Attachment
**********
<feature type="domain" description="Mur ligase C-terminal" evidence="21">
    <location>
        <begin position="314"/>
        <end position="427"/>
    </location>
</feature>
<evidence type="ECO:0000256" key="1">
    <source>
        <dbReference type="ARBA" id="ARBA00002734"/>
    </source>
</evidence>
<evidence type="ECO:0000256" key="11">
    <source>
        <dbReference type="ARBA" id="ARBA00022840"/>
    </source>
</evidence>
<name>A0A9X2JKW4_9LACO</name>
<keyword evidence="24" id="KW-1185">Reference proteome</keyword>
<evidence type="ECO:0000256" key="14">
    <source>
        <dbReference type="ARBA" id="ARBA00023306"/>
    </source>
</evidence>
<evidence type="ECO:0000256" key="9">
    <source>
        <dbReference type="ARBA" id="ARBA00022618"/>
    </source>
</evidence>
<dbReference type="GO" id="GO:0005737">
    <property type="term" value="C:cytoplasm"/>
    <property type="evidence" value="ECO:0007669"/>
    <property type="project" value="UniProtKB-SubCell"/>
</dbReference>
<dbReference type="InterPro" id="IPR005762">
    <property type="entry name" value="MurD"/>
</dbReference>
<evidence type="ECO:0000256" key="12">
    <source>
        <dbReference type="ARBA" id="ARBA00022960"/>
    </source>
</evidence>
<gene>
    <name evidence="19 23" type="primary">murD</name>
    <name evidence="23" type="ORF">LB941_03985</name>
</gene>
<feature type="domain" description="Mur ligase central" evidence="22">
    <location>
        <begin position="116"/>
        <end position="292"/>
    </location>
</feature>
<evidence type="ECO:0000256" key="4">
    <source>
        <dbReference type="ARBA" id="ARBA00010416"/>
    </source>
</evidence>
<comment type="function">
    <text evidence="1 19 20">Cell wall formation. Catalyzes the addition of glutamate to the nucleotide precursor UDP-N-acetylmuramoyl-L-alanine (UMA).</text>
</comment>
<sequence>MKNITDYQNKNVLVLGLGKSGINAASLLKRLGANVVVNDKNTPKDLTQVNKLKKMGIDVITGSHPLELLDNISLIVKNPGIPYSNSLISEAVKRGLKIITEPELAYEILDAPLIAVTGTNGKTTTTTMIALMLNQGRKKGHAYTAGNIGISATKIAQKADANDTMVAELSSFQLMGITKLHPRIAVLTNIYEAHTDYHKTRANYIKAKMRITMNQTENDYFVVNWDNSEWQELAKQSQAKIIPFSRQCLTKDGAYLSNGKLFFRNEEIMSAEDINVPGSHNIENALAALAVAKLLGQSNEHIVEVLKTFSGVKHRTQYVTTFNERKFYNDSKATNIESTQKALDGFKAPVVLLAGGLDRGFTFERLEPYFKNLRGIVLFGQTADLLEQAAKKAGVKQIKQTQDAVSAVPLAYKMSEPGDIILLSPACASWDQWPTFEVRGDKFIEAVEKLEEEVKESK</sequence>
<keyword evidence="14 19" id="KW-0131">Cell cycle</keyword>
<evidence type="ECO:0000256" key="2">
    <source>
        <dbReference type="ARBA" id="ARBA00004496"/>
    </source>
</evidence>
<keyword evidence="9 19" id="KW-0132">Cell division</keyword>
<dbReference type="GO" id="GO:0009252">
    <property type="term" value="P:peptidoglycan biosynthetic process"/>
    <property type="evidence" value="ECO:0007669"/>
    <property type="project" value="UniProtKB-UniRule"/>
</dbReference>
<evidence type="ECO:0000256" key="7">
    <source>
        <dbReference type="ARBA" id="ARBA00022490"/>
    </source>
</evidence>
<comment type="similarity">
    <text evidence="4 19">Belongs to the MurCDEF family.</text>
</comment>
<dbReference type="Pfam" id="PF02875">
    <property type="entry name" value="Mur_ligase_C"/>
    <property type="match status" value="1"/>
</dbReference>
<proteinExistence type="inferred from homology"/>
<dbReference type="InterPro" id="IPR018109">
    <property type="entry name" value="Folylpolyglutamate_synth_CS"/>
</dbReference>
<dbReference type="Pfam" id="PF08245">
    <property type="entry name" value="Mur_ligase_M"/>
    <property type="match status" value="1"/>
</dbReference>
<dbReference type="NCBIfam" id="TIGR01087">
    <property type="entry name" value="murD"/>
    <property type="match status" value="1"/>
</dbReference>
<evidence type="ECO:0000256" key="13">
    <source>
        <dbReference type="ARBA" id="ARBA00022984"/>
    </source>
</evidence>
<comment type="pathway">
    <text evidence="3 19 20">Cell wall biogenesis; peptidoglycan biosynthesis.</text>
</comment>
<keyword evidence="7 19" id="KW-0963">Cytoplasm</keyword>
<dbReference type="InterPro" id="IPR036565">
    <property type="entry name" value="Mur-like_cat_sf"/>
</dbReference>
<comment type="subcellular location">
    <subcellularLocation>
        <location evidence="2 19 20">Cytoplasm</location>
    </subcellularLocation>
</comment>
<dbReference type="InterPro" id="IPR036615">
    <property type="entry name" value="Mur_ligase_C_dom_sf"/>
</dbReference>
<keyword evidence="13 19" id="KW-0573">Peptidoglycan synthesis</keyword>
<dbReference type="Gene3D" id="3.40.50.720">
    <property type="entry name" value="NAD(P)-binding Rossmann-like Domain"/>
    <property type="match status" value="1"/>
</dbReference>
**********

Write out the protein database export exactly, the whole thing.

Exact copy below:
<feature type="domain" description="Mur ligase C-terminal" evidence="21">
    <location>
        <begin position="314"/>
        <end position="427"/>
    </location>
</feature>
<evidence type="ECO:0000256" key="1">
    <source>
        <dbReference type="ARBA" id="ARBA00002734"/>
    </source>
</evidence>
<evidence type="ECO:0000256" key="11">
    <source>
        <dbReference type="ARBA" id="ARBA00022840"/>
    </source>
</evidence>
<name>A0A9X2JKW4_9LACO</name>
<keyword evidence="24" id="KW-1185">Reference proteome</keyword>
<evidence type="ECO:0000256" key="14">
    <source>
        <dbReference type="ARBA" id="ARBA00023306"/>
    </source>
</evidence>
<evidence type="ECO:0000256" key="9">
    <source>
        <dbReference type="ARBA" id="ARBA00022618"/>
    </source>
</evidence>
<dbReference type="GO" id="GO:0005737">
    <property type="term" value="C:cytoplasm"/>
    <property type="evidence" value="ECO:0007669"/>
    <property type="project" value="UniProtKB-SubCell"/>
</dbReference>
<dbReference type="InterPro" id="IPR005762">
    <property type="entry name" value="MurD"/>
</dbReference>
<evidence type="ECO:0000256" key="12">
    <source>
        <dbReference type="ARBA" id="ARBA00022960"/>
    </source>
</evidence>
<gene>
    <name evidence="19 23" type="primary">murD</name>
    <name evidence="23" type="ORF">LB941_03985</name>
</gene>
<feature type="domain" description="Mur ligase central" evidence="22">
    <location>
        <begin position="116"/>
        <end position="292"/>
    </location>
</feature>
<evidence type="ECO:0000256" key="4">
    <source>
        <dbReference type="ARBA" id="ARBA00010416"/>
    </source>
</evidence>
<comment type="function">
    <text evidence="1 19 20">Cell wall formation. Catalyzes the addition of glutamate to the nucleotide precursor UDP-N-acetylmuramoyl-L-alanine (UMA).</text>
</comment>
<sequence>MKNITDYQNKNVLVLGLGKSGINAASLLKRLGANVVVNDKNTPKDLTQVNKLKKMGIDVITGSHPLELLDNISLIVKNPGIPYSNSLISEAVKRGLKIITEPELAYEILDAPLIAVTGTNGKTTTTTMIALMLNQGRKKGHAYTAGNIGISATKIAQKADANDTMVAELSSFQLMGITKLHPRIAVLTNIYEAHTDYHKTRANYIKAKMRITMNQTENDYFVVNWDNSEWQELAKQSQAKIIPFSRQCLTKDGAYLSNGKLFFRNEEIMSAEDINVPGSHNIENALAALAVAKLLGQSNEHIVEVLKTFSGVKHRTQYVTTFNERKFYNDSKATNIESTQKALDGFKAPVVLLAGGLDRGFTFERLEPYFKNLRGIVLFGQTADLLEQAAKKAGVKQIKQTQDAVSAVPLAYKMSEPGDIILLSPACASWDQWPTFEVRGDKFIEAVEKLEEEVKESK</sequence>
<keyword evidence="14 19" id="KW-0131">Cell cycle</keyword>
<evidence type="ECO:0000256" key="2">
    <source>
        <dbReference type="ARBA" id="ARBA00004496"/>
    </source>
</evidence>
<keyword evidence="9 19" id="KW-0132">Cell division</keyword>
<dbReference type="GO" id="GO:0009252">
    <property type="term" value="P:peptidoglycan biosynthetic process"/>
    <property type="evidence" value="ECO:0007669"/>
    <property type="project" value="UniProtKB-UniRule"/>
</dbReference>
<evidence type="ECO:0000256" key="7">
    <source>
        <dbReference type="ARBA" id="ARBA00022490"/>
    </source>
</evidence>
<comment type="similarity">
    <text evidence="4 19">Belongs to the MurCDEF family.</text>
</comment>
<dbReference type="Pfam" id="PF02875">
    <property type="entry name" value="Mur_ligase_C"/>
    <property type="match status" value="1"/>
</dbReference>
<proteinExistence type="inferred from homology"/>
<dbReference type="InterPro" id="IPR018109">
    <property type="entry name" value="Folylpolyglutamate_synth_CS"/>
</dbReference>
<dbReference type="Pfam" id="PF08245">
    <property type="entry name" value="Mur_ligase_M"/>
    <property type="match status" value="1"/>
</dbReference>
<dbReference type="NCBIfam" id="TIGR01087">
    <property type="entry name" value="murD"/>
    <property type="match status" value="1"/>
</dbReference>
<evidence type="ECO:0000256" key="13">
    <source>
        <dbReference type="ARBA" id="ARBA00022984"/>
    </source>
</evidence>
<comment type="pathway">
    <text evidence="3 19 20">Cell wall biogenesis; peptidoglycan biosynthesis.</text>
</comment>
<keyword evidence="7 19" id="KW-0963">Cytoplasm</keyword>
<dbReference type="InterPro" id="IPR036565">
    <property type="entry name" value="Mur-like_cat_sf"/>
</dbReference>
<comment type="subcellular location">
    <subcellularLocation>
        <location evidence="2 19 20">Cytoplasm</location>
    </subcellularLocation>
</comment>
<dbReference type="InterPro" id="IPR036615">
    <property type="entry name" value="Mur_ligase_C_dom_sf"/>
</dbReference>
<keyword evidence="13 19" id="KW-0573">Peptidoglycan synthesis</keyword>
<dbReference type="Gene3D" id="3.40.50.720">
    <property type="entry name" value="NAD(P)-binding Rossmann-like Domain"/>
    <property type="match status" value="1"/>
</dbReference>